Pride is a universal human problem. Everyone suffers from it to some degree. When we have exalted ourselves in pride, God does not want to punish us and bring us low but rather to forgive and restore us. He says again and again in Scripture, humble yourselves, and I will exalt you. This gives us hope and encouragement. God takes pleasure in our efforts to humble ourselves, and he loves to bless and exalt the humble. For just as pride is the root of all sin, so “humility is the root, mother, nurse, foundation, and bond of all virtue,” as John Chrysostom once remarked.
Admittedly, humility and the humbling of oneself is out of fashion in today’s world and seems unappealing to most of us. However, as Jonathan Edwards said, “We must view humility as one of the most essential things that characterizes true Christianity.” Our perspective on humility can be radically changed if we will ponder and meditate on the greatest example of humility in history: Jesus Christ. By the very act of leaving heaven, coming to earth, and taking the form of man, he demonstrated an unfathomable humbling of himself. Throughout his life on earth, Jesus demonstrated a spirit of profound humility, saying that he came “not to be served, but to serve, and to give his life as a ransom for many” (Matt. 20:28). On his last night with the disciples, he took a towel and basin and washed their dirty feet (John 13:1–11), instructing them to follow his example of servanthood with one another (John 13:12–17). Andrew Murray captures it well, “Christ is the humility of God embodied in human nature; the Eternal Love humbling itself, clothing itself in the garb of meekness and gentleness, to win and serve and save us.”8
The apostle Paul may well have been thinking of this very scene in the Upper Room when he urged the believers in Philippi: Have this mind among yourselves which is yours in Christ Jesus, who, though he was in the form of God, did not count equality with God a thing to be grasped, but made himself nothing, taking the form of a servant, being born in the likeness of men. And being found in human form, he humbled himself by becoming obedient to the point of death, even death on a cross (Phil. 2:5–8).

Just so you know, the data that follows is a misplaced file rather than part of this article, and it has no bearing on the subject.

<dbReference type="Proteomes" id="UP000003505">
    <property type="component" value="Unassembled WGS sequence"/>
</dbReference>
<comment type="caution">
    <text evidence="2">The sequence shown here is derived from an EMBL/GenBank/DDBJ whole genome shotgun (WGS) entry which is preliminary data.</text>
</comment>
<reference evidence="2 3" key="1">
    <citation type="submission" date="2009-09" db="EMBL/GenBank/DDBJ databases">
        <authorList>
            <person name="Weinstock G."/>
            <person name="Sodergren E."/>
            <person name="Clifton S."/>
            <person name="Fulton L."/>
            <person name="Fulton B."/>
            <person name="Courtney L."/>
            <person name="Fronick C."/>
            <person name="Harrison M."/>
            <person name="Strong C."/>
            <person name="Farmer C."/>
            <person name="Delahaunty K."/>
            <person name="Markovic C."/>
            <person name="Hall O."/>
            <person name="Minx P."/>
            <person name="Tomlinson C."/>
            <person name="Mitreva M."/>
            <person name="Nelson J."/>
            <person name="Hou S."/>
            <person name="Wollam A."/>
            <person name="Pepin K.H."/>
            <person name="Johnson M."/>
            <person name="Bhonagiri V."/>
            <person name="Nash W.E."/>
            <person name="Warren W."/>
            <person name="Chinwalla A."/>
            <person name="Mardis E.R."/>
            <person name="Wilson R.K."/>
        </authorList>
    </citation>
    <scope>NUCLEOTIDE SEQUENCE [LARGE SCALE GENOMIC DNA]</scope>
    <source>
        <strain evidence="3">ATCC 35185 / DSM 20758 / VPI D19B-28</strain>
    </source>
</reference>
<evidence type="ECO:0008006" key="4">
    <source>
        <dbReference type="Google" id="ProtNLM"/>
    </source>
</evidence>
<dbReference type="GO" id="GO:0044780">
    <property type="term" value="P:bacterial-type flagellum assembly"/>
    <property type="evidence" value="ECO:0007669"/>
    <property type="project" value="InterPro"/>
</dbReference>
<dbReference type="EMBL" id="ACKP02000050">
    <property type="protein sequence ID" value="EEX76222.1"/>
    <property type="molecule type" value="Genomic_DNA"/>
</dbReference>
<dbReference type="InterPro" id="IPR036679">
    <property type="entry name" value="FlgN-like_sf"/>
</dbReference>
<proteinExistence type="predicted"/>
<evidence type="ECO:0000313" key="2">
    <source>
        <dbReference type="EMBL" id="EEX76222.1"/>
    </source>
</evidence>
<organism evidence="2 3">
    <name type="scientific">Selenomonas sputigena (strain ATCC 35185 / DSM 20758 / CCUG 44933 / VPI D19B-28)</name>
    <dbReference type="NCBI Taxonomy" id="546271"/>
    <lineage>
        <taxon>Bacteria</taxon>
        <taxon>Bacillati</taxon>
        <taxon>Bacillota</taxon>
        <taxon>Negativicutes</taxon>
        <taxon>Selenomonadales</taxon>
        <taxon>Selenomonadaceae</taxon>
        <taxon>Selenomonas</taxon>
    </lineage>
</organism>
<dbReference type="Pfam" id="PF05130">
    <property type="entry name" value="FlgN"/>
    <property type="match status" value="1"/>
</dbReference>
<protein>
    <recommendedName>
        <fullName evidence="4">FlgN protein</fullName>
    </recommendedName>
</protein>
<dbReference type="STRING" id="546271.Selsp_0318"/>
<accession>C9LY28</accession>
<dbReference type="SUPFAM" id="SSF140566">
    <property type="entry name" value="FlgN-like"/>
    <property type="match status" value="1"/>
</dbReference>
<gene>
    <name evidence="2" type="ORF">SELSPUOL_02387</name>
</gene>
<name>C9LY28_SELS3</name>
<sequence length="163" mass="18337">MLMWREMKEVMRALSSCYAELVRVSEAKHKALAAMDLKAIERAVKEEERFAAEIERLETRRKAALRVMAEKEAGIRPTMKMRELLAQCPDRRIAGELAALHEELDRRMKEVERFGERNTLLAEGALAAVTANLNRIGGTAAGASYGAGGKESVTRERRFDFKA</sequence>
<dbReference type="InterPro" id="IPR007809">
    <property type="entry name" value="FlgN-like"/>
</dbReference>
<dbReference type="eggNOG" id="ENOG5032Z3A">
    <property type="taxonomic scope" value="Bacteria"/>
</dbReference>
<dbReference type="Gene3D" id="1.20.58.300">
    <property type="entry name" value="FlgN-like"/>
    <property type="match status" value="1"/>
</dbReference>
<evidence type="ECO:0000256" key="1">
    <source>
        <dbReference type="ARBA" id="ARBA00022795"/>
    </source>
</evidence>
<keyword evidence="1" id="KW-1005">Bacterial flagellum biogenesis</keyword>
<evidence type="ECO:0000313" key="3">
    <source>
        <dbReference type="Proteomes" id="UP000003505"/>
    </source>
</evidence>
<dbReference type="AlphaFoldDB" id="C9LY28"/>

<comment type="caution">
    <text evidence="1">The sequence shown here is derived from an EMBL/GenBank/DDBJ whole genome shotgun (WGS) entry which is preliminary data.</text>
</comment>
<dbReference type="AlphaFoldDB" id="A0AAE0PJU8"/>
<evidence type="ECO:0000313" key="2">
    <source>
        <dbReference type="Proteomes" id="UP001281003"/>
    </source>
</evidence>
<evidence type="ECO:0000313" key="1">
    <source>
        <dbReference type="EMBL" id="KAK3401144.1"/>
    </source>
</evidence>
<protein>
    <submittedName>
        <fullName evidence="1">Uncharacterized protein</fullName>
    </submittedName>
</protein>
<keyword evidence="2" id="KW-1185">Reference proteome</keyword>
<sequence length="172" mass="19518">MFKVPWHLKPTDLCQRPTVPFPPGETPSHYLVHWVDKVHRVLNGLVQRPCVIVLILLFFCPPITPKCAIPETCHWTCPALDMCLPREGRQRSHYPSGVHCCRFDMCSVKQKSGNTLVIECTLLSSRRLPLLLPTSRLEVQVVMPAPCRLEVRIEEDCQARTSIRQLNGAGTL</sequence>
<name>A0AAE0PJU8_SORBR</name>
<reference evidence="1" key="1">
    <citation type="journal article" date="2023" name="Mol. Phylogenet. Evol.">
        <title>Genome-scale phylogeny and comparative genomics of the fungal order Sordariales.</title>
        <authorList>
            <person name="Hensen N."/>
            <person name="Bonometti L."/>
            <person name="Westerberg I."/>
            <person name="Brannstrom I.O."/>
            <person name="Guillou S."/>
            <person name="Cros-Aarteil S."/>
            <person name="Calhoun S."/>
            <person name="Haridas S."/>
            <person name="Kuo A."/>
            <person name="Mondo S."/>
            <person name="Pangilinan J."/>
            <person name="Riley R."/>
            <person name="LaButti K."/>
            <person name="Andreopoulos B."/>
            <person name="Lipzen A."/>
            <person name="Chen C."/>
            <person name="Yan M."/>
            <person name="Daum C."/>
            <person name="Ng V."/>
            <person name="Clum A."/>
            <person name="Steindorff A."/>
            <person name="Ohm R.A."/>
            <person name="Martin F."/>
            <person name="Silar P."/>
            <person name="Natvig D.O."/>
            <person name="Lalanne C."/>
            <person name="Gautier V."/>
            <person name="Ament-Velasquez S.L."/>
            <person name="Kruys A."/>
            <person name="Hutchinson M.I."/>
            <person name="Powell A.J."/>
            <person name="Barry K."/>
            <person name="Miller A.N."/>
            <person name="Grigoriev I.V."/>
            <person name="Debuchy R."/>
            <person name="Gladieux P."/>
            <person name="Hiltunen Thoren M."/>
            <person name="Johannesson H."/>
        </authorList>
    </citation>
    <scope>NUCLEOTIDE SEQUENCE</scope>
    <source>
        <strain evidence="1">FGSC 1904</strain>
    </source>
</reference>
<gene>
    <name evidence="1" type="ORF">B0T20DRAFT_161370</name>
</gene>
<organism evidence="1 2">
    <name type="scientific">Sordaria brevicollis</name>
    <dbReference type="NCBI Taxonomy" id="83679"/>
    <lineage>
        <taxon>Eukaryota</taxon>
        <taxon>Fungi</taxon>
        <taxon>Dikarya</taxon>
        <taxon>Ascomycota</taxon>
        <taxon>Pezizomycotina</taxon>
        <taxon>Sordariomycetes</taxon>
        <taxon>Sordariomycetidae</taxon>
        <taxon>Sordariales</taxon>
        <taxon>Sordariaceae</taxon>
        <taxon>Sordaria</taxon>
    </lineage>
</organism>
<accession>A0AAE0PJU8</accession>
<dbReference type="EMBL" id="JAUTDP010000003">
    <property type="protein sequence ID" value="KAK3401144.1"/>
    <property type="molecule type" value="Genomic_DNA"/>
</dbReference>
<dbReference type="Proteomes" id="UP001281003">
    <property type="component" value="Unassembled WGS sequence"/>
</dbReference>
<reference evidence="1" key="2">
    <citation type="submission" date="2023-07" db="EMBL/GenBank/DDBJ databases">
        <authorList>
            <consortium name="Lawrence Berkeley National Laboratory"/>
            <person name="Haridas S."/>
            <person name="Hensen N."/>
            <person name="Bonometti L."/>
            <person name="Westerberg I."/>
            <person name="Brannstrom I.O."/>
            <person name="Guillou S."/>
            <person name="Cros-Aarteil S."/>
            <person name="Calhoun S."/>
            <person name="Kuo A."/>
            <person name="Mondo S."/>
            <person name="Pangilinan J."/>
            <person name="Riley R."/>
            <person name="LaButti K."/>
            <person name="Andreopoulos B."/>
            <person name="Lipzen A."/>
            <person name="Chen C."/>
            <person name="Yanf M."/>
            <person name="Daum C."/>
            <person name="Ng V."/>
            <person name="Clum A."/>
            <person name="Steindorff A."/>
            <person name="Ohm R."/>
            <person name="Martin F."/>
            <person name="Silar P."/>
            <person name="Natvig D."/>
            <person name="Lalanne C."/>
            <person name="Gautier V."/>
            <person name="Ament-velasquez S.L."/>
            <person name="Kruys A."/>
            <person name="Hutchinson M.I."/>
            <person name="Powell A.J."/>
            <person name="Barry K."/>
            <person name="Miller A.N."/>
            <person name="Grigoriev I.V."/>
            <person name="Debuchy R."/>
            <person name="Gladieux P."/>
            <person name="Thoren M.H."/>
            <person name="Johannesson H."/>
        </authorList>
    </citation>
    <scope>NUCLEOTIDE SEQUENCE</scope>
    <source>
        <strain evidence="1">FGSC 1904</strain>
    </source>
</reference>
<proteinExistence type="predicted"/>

Paul is here encouraging ordinary believers in a local church, who apparently have some measure of sinful pride in their hearts and relationships, to reflect on and adopt the attitude and actions of Jesus their Lord and follow his example of humility.
The consequences of such an attitude may give us pause. Humbling ourselves could be costly in the workplace, in the community, or in other ways. However, that is a shortsighted, worldly perspective. For the passage continues:
Therefore God has highly exalted him and bestowed on him the name that is above every name, so that at the name of Jesus every knee should bow, in heaven and on earth and under the earth, and every tongue confess that Jesus Christ is Lord, to the glory of God the Father (Phil. 2:9–11).
In Jesus we have the “example of all examples”: those who humble themselves will be exalted! And this is meant to guide our lives in this world. If we will take care of humbling ourselves, we can trust God to take care of exalting us.
How do we gain the mind of Christ and humble ourselves? To put on the mind of Christ, we will need to make a firm decision to ponder, understand, and adopt Jesus’ way of thinking; his values and attitudes must become ours. His strong emphasis on humility and meekness and his example of it must take hold of our thinking, our desires and our conduct. We must admire his humility and want it for ourselves. For this to happen, we need to earnestly and regularly pray for the Holy Spirit to change our hearts, for it is impossible to do it in our own strength. We will also need to understand what Jesus meant when he called men and women to humble themselves. We discover that from the Greek word Jesus and the apostles used, tapeinos, which conveys the idea of having a right view of ourselves before God and others.9 If pride is an exalted sense of who we are in relation to God and others, humility is having a realistic sense of who we are before God and others. We must not think too highly (or too lowly) of ourselves. Rather, we must be honest and realistic about who and what we are.
|Page 1 2 3 4 5 6|
To view this full article on a single page, click here.
To receive electronic or hard copies of Knowing & Doing, click here.
To browse the Knowing & Doing archives of articles, click here.
Connection Points is the teaching ministry of Randy Newman, Senior Teaching Fellow for Apologetics and Evangelism at C.S. Lewis Institute. This blog explores the links between the Christian faith and all of life and encourages exploration of common ground between Christians and those with other beliefs. This content can also be found at